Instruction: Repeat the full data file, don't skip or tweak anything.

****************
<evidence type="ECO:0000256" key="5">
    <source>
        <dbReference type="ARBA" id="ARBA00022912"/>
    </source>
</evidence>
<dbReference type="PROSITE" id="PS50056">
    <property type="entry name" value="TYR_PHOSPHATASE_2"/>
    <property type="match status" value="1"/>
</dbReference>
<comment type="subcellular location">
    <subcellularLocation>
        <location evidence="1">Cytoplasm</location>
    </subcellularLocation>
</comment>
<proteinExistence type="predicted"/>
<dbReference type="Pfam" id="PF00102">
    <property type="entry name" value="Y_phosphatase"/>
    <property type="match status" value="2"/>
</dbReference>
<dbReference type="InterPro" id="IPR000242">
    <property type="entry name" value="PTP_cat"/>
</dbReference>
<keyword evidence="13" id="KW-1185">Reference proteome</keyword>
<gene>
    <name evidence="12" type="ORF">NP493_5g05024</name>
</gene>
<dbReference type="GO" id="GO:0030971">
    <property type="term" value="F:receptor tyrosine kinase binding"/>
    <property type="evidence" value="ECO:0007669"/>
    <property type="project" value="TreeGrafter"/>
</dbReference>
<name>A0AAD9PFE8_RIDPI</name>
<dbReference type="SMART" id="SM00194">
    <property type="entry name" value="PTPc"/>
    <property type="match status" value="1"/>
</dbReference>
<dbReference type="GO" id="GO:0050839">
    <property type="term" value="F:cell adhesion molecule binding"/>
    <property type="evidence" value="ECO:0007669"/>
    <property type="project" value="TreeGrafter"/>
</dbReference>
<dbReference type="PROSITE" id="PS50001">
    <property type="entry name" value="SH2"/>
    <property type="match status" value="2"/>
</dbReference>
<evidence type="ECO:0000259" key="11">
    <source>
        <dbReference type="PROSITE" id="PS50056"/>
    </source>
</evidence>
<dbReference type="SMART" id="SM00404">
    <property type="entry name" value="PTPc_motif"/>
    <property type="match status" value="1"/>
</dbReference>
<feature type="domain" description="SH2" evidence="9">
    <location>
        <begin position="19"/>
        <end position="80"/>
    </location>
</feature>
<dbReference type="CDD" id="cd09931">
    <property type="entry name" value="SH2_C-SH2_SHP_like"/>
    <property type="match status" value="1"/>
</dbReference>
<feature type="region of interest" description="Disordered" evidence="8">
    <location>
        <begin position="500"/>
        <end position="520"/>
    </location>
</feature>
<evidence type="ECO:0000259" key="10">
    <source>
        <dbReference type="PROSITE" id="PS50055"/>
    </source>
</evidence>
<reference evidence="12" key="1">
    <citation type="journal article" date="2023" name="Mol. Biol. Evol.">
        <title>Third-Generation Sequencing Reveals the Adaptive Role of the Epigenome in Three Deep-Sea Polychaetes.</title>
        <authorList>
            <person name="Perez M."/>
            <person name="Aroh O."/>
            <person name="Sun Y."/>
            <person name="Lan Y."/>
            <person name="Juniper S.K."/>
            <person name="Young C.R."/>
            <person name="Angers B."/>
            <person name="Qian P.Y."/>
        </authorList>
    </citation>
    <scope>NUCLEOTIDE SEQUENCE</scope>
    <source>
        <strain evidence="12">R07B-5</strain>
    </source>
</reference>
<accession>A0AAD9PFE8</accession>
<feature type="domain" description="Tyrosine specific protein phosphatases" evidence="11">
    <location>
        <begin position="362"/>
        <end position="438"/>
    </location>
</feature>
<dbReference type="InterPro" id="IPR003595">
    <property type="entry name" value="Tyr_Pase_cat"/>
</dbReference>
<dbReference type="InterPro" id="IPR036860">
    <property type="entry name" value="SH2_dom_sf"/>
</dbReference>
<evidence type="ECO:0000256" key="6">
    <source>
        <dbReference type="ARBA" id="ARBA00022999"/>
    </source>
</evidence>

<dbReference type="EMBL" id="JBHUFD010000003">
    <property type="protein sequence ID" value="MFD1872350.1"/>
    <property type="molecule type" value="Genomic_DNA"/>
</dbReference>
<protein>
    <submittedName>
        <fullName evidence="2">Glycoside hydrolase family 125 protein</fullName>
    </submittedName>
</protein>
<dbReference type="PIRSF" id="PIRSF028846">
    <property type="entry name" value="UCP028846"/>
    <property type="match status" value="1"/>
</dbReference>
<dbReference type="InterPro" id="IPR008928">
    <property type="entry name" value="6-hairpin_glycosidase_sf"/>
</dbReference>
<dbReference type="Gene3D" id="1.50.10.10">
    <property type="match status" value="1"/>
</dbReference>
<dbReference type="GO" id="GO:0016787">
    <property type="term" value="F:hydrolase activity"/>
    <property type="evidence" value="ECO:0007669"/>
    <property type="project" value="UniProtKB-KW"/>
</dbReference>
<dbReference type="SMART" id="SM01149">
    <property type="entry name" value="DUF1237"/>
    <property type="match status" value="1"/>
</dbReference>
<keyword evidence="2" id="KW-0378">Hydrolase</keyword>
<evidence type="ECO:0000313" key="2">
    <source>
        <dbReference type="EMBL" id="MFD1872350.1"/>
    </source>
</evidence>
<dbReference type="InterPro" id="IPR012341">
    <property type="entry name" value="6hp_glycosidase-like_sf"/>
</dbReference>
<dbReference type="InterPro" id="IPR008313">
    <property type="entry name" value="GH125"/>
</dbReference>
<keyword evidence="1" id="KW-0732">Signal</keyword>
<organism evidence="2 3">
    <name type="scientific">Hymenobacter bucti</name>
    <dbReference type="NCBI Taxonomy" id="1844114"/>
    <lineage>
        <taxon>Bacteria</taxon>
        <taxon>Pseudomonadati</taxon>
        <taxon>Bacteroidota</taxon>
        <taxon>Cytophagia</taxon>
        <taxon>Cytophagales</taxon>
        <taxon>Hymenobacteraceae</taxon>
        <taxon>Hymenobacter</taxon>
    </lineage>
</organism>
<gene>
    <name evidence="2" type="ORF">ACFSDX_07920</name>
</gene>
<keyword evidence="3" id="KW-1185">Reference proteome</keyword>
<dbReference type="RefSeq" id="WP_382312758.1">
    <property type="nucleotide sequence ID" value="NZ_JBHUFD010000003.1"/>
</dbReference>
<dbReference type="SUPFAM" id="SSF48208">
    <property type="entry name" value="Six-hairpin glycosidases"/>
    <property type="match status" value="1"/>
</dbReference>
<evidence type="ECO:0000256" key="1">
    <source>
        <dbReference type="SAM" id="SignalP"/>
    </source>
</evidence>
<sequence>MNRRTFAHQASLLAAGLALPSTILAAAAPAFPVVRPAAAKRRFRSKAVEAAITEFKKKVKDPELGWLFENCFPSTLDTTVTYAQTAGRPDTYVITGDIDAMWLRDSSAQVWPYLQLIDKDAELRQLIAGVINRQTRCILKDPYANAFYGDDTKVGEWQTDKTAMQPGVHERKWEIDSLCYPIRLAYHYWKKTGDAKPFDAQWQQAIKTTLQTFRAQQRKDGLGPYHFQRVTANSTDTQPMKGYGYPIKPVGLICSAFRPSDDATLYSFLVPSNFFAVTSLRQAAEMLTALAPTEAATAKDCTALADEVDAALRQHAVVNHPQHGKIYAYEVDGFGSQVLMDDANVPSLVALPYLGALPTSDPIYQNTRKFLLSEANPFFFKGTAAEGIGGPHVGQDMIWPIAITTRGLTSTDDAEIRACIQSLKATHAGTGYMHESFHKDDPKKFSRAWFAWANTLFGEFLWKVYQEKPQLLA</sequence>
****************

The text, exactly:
<evidence type="ECO:0000256" key="5">
    <source>
        <dbReference type="ARBA" id="ARBA00022912"/>
    </source>
</evidence>
<dbReference type="PROSITE" id="PS50056">
    <property type="entry name" value="TYR_PHOSPHATASE_2"/>
    <property type="match status" value="1"/>
</dbReference>
<comment type="subcellular location">
    <subcellularLocation>
        <location evidence="1">Cytoplasm</location>
    </subcellularLocation>
</comment>
<proteinExistence type="predicted"/>
<dbReference type="Pfam" id="PF00102">
    <property type="entry name" value="Y_phosphatase"/>
    <property type="match status" value="2"/>
</dbReference>
<dbReference type="InterPro" id="IPR000242">
    <property type="entry name" value="PTP_cat"/>
</dbReference>
<keyword evidence="13" id="KW-1185">Reference proteome</keyword>
<gene>
    <name evidence="12" type="ORF">NP493_5g05024</name>
</gene>
<dbReference type="GO" id="GO:0030971">
    <property type="term" value="F:receptor tyrosine kinase binding"/>
    <property type="evidence" value="ECO:0007669"/>
    <property type="project" value="TreeGrafter"/>
</dbReference>
<name>A0AAD9PFE8_RIDPI</name>
<dbReference type="SMART" id="SM00194">
    <property type="entry name" value="PTPc"/>
    <property type="match status" value="1"/>
</dbReference>
<dbReference type="GO" id="GO:0050839">
    <property type="term" value="F:cell adhesion molecule binding"/>
    <property type="evidence" value="ECO:0007669"/>
    <property type="project" value="TreeGrafter"/>
</dbReference>
<dbReference type="PROSITE" id="PS50001">
    <property type="entry name" value="SH2"/>
    <property type="match status" value="2"/>
</dbReference>
<evidence type="ECO:0000259" key="11">
    <source>
        <dbReference type="PROSITE" id="PS50056"/>
    </source>
</evidence>
<dbReference type="SMART" id="SM00404">
    <property type="entry name" value="PTPc_motif"/>
    <property type="match status" value="1"/>
</dbReference>
<feature type="domain" description="SH2" evidence="9">
    <location>
        <begin position="19"/>
        <end position="80"/>
    </location>
</feature>
<dbReference type="CDD" id="cd09931">
    <property type="entry name" value="SH2_C-SH2_SHP_like"/>
    <property type="match status" value="1"/>
</dbReference>
<feature type="region of interest" description="Disordered" evidence="8">
    <location>
        <begin position="500"/>
        <end position="520"/>
    </location>
</feature>
<evidence type="ECO:0000259" key="10">
    <source>
        <dbReference type="PROSITE" id="PS50055"/>
    </source>
</evidence>
<reference evidence="12" key="1">
    <citation type="journal article" date="2023" name="Mol. Biol. Evol.">
        <title>Third-Generation Sequencing Reveals the Adaptive Role of the Epigenome in Three Deep-Sea Polychaetes.</title>
        <authorList>
            <person name="Perez M."/>
            <person name="Aroh O."/>
            <person name="Sun Y."/>
            <person name="Lan Y."/>
            <person name="Juniper S.K."/>
            <person name="Young C.R."/>
            <person name="Angers B."/>
            <person name="Qian P.Y."/>
        </authorList>
    </citation>
    <scope>NUCLEOTIDE SEQUENCE</scope>
    <source>
        <strain evidence="12">R07B-5</strain>
    </source>
</reference>
<accession>A0AAD9PFE8</accession>
<feature type="domain" description="Tyrosine specific protein phosphatases" evidence="11">
    <location>
        <begin position="362"/>
        <end position="438"/>
    </location>
</feature>
<dbReference type="InterPro" id="IPR003595">
    <property type="entry name" value="Tyr_Pase_cat"/>
</dbReference>
<dbReference type="InterPro" id="IPR036860">
    <property type="entry name" value="SH2_dom_sf"/>
</dbReference>
<evidence type="ECO:0000256" key="6">
    <source>
        <dbReference type="ARBA" id="ARBA00022999"/>
    </source>
</evidence>

<dbReference type="EMBL" id="JBHUFD010000003">
    <property type="protein sequence ID" value="MFD1872350.1"/>
    <property type="molecule type" value="Genomic_DNA"/>
</dbReference>
<protein>
    <submittedName>
        <fullName evidence="2">Glycoside hydrolase family 125 protein</fullName>
    </submittedName>
</protein>
<dbReference type="PIRSF" id="PIRSF028846">
    <property type="entry name" value="UCP028846"/>
    <property type="match status" value="1"/>
</dbReference>
<dbReference type="InterPro" id="IPR008928">
    <property type="entry name" value="6-hairpin_glycosidase_sf"/>
</dbReference>
<dbReference type="Gene3D" id="1.50.10.10">
    <property type="match status" value="1"/>
</dbReference>
<dbReference type="GO" id="GO:0016787">
    <property type="term" value="F:hydrolase activity"/>
    <property type="evidence" value="ECO:0007669"/>
    <property type="project" value="UniProtKB-KW"/>
</dbReference>
<dbReference type="SMART" id="SM01149">
    <property type="entry name" value="DUF1237"/>
    <property type="match status" value="1"/>
</dbReference>
<keyword evidence="2" id="KW-0378">Hydrolase</keyword>
<evidence type="ECO:0000313" key="2">
    <source>
        <dbReference type="EMBL" id="MFD1872350.1"/>
    </source>
</evidence>
<dbReference type="InterPro" id="IPR012341">
    <property type="entry name" value="6hp_glycosidase-like_sf"/>
</dbReference>
<dbReference type="InterPro" id="IPR008313">
    <property type="entry name" value="GH125"/>
</dbReference>
<keyword evidence="1" id="KW-0732">Signal</keyword>
<organism evidence="2 3">
    <name type="scientific">Hymenobacter bucti</name>
    <dbReference type="NCBI Taxonomy" id="1844114"/>
    <lineage>
        <taxon>Bacteria</taxon>
        <taxon>Pseudomonadati</taxon>
        <taxon>Bacteroidota</taxon>
        <taxon>Cytophagia</taxon>
        <taxon>Cytophagales</taxon>
        <taxon>Hymenobacteraceae</taxon>
        <taxon>Hymenobacter</taxon>
    </lineage>
</organism>
<gene>
    <name evidence="2" type="ORF">ACFSDX_07920</name>
</gene>
<keyword evidence="3" id="KW-1185">Reference proteome</keyword>
<dbReference type="RefSeq" id="WP_382312758.1">
    <property type="nucleotide sequence ID" value="NZ_JBHUFD010000003.1"/>
</dbReference>
<dbReference type="SUPFAM" id="SSF48208">
    <property type="entry name" value="Six-hairpin glycosidases"/>
    <property type="match status" value="1"/>
</dbReference>
<evidence type="ECO:0000256" key="1">
    <source>
        <dbReference type="SAM" id="SignalP"/>
    </source>
</evidence>
<sequence>MNRRTFAHQASLLAAGLALPSTILAAAAPAFPVVRPAAAKRRFRSKAVEAAITEFKKKVKDPELGWLFENCFPSTLDTTVTYAQTAGRPDTYVITGDIDAMWLRDSSAQVWPYLQLIDKDAELRQLIAGVINRQTRCILKDPYANAFYGDDTKVGEWQTDKTAMQPGVHERKWEIDSLCYPIRLAYHYWKKTGDAKPFDAQWQQAIKTTLQTFRAQQRKDGLGPYHFQRVTANSTDTQPMKGYGYPIKPVGLICSAFRPSDDATLYSFLVPSNFFAVTSLRQAAEMLTALAPTEAATAKDCTALADEVDAALRQHAVVNHPQHGKIYAYEVDGFGSQVLMDDANVPSLVALPYLGALPTSDPIYQNTRKFLLSEANPFFFKGTAAEGIGGPHVGQDMIWPIAITTRGLTSTDDAEIRACIQSLKATHAGTGYMHESFHKDDPKKFSRAWFAWANTLFGEFLWKVYQEKPQLLA</sequence>